I love it when a completely unexpected and unwarranted assumption jumps out of the closet at the end of a story to vandalize a perfectly good economic horror show with a smiley face.
Consensus on U.S. growth this year is around 3.5%…But where will this expected growth come from?
First, the deleveraging process is far from over. In fact, It didn’t even begin…
Second, Congress isn’t debating whether fiscal policy has to be tightened — but by how much… Fiscal tightening is a huge swing from the fiscal stimulus position the U.S. economy currently enjoys.
Third, the Fed is moving slowly to prepare the markets for less monetary stimulus for the economy.
[Fourth:] The consumer sector (which accounts for a bit more than 70% of U.S. GDP)…With credit conditions relatively tight and the need to delever still in place, credit-financed consumption growth is some years off.
[Fifth:] Employment growth is barely enough to provide jobs for new entrants…As a consequence, income- and credit-based consumption growth are unlikely to provide the economic motor with the much-needed fuel that replaces the dwindling monetary and fiscal stimulus fuel.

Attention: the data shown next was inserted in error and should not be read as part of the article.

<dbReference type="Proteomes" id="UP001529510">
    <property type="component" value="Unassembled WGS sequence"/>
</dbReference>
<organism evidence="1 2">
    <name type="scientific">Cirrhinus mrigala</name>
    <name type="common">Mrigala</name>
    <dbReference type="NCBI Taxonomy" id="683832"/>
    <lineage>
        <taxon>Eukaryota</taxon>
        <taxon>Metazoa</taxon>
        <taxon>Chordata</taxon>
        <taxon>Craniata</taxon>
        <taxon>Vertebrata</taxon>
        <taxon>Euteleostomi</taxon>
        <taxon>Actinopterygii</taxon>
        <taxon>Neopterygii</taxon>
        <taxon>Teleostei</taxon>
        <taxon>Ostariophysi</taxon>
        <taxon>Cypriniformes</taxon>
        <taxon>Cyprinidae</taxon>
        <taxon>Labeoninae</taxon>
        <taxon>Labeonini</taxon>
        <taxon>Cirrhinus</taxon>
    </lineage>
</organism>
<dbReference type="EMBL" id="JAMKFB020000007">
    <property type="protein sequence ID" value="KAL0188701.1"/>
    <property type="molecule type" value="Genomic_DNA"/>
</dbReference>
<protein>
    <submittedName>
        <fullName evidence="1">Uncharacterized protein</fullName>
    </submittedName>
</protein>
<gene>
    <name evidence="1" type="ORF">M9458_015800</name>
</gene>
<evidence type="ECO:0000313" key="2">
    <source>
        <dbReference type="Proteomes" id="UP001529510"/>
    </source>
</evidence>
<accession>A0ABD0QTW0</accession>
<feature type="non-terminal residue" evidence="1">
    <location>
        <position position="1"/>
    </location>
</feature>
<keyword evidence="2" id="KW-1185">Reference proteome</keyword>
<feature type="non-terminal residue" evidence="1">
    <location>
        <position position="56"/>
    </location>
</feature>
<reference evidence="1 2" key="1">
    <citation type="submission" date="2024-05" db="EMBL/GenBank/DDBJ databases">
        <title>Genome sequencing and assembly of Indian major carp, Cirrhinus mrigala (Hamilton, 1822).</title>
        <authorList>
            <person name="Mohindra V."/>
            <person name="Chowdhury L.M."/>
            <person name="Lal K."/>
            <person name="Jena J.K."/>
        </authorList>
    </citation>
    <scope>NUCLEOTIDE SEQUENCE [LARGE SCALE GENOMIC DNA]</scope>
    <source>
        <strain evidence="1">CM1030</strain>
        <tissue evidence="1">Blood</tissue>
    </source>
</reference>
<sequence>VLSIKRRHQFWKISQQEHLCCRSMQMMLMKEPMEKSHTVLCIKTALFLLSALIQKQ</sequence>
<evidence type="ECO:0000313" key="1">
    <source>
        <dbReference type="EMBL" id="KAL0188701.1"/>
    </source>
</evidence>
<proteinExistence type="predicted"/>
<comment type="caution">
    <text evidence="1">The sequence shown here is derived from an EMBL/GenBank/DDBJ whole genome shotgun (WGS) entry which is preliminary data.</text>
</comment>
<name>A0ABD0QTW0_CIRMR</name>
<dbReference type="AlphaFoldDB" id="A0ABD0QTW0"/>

[Sixth:]This leaves us with the investment and net export sectors of the economy to justify a 3.5% growth expectation…but keep in mind that sluggish consumption growth will likely put a dent in investment spending plans…net exports — the component that feeds directly into the GDP figures — are declining again after three years of improvement. The export sector won’t save the day.
To conclude: The U.S. economy will grow over time, if only for the natural tendency of a free market economy to seek an increase of the well being of its citizens.
In concise, mathematical terms,
– 1 – 1 – 1 – 1 – 1 – 1 (+ free market love!) = growth.
Sure, the economy is going down the crapper, but thank ye, lord, for the impending beneficence of free markets.